With temperatures —and gas prices— rising, there’s no better time to ditch your car keys in favor of your bicycle. If you’re still hesitant to pedal to work, don’t let these common bike commuting myths slow you down.
Bike commuting takes longer
Here’s some food for thought. For urban trips three miles or less, it’s actually faster to ride your bike than to drive. Slightly longer bike trips take approximately the same amount of time when you consider that the average urban commuter rides at a pace of around 10 miles per hour.
I’m not in shape
Can’t make a gym commitment? Then make a two-wheeled commitment to saving fossil fuels while improving your mental and physical health. The more you ride your bike, the better your body will adapt to the activity, making it feel easier and slowly increasing your average speed. If you’re just starting out, map a bike route that avoids big climbs or ride your bike halfway and finish the commute on public transportation. Not sure you’ll make it to the office in time? Do a dry run on the weekend to see how long it takes.
I don’t feel safe
While bike accidents do happen, riding a bicycle is still safer than driving. According to Exponent, a safety and failure testing company, the risks of a bicycling related fatality were about half that of driving. Cyclists are safest when they’re clearly visible. Wear bright colored clothes and always display front and rear bike lights at the beginning and end of the day. Increase awareness of your surroundings by turning off iPods, keeping your phone stowed, using hand signals and always paying attention to where cars are located and anticipating any turns or sudden moves. And always wear a bicycle helmet.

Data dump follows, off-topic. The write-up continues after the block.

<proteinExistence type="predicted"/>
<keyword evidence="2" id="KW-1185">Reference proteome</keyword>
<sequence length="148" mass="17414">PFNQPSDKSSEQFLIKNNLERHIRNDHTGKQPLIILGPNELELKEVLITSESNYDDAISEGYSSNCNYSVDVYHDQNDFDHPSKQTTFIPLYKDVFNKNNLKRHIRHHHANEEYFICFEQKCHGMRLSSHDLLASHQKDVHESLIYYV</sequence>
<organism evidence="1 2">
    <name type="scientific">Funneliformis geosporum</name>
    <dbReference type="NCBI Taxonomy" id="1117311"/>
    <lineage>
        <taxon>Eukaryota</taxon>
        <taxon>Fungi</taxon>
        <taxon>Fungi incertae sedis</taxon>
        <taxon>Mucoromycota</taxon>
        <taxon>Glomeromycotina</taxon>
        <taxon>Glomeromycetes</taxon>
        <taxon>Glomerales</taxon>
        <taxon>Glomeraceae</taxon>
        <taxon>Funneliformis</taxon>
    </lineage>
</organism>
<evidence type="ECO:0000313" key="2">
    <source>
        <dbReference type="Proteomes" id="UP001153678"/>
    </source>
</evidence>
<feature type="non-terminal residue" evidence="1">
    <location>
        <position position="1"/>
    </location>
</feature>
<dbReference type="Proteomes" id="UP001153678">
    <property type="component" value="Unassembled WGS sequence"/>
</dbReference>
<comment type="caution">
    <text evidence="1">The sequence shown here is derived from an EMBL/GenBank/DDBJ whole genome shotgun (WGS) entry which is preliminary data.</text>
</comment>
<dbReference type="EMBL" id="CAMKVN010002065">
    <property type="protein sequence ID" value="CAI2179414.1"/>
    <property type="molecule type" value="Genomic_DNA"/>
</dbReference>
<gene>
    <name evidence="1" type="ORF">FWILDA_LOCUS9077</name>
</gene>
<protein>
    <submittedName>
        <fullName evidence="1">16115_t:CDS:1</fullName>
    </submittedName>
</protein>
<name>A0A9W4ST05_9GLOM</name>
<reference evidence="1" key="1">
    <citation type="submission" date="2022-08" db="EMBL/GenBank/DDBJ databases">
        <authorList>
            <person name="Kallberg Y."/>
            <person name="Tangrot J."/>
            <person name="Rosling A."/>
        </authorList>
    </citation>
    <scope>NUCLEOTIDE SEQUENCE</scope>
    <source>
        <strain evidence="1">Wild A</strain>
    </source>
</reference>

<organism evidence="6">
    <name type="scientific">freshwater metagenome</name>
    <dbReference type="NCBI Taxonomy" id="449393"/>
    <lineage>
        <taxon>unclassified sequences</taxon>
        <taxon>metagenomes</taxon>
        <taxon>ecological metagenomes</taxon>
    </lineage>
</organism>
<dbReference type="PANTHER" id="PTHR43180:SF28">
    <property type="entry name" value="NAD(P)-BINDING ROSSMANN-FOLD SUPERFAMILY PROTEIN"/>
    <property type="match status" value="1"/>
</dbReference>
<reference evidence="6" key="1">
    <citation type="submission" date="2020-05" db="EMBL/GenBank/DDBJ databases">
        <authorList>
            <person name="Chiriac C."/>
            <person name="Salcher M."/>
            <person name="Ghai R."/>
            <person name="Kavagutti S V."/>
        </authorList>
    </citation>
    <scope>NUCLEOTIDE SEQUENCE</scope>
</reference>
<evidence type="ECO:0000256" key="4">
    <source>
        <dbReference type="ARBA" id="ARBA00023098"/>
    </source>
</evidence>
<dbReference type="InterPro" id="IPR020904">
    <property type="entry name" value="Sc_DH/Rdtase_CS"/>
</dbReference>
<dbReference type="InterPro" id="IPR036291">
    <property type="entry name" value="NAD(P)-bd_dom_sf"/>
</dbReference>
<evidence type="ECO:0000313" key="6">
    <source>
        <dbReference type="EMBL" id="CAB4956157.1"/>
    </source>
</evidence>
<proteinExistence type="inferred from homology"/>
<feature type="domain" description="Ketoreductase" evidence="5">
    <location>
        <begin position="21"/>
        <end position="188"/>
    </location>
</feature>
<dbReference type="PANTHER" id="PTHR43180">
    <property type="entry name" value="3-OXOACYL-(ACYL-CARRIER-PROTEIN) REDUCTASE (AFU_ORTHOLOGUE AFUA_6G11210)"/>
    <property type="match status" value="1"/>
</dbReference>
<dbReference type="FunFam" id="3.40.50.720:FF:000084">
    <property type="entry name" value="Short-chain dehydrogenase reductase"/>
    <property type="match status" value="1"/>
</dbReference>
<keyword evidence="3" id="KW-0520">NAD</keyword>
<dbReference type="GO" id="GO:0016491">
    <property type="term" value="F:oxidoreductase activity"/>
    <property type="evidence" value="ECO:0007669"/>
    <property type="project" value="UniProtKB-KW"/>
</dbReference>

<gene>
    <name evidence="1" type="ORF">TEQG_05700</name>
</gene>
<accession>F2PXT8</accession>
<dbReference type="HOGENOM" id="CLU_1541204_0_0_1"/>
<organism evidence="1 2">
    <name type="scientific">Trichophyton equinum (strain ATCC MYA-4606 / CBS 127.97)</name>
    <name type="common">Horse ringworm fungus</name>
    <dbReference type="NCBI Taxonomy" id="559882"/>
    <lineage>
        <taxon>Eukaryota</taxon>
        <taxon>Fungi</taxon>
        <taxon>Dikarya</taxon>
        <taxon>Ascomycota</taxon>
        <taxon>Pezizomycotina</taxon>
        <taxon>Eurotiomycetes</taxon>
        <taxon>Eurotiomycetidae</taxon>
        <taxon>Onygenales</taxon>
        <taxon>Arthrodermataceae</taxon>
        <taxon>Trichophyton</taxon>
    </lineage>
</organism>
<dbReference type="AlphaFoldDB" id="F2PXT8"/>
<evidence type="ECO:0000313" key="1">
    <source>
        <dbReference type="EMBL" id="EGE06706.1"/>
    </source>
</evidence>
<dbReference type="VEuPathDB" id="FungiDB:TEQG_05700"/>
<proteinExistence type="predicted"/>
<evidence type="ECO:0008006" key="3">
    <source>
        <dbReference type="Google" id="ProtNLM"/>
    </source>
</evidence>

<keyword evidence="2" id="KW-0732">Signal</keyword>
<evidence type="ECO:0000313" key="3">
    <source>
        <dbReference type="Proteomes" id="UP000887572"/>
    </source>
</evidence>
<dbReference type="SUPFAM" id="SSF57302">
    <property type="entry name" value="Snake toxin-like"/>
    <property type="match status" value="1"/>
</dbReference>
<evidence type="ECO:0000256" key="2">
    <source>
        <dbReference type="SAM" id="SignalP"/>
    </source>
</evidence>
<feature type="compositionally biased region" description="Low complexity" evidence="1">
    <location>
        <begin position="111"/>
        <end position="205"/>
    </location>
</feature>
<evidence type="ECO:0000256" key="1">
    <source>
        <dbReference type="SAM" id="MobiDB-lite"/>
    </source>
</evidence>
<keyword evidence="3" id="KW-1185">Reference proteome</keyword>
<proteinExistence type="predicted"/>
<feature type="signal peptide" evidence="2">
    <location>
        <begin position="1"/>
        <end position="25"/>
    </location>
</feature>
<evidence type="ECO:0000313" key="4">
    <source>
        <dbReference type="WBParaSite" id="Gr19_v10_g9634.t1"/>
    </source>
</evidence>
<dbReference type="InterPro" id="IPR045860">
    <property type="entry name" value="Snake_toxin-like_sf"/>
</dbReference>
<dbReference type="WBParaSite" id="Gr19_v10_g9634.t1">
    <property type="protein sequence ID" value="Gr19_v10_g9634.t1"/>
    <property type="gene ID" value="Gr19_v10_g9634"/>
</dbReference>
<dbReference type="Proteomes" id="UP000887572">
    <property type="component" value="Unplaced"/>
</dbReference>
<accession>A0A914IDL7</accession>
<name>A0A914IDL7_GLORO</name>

Bike commuting leaves me sweaty
Aside from the hottest summer days, one of the easiest ways to avoid arriving sweaty is to bike ride at an easier pace. If you don’t have a shower in the building or at a nearby gym, change out of your riding clothes as soon as you arrive and use baby wipes or a washcloth to clean up sweaty areas. Always keep a change of clothes at work. If you want to carry clothes with you, consider a bike trailer such as the Maya Cycle, designed for commuting cyclists such as yourself.
I have too much stuff to carry
Bike commuting doesn’t have to include a ton of accessories. If you have a Maya Cycle bike trailer or bicycle panniers, it should be enough to hold your lunch, clothes and work items. If you’re worried about wrinkled clothes, drive to the office one day a week, bringing a few outfits with you.
I don’t want to spend money on a fancy bike
If you’ve got an old mountain bike sitting in your garage, you’re almost ready to start bike commuting. You’re not riding the Tour de France. You don’t need something light and aero. Besides, the nicer the bike, the greater the chance it will fall victim to theft. Your local bike shop can help give life to your old bike or direct you toward an inexpensive commuter.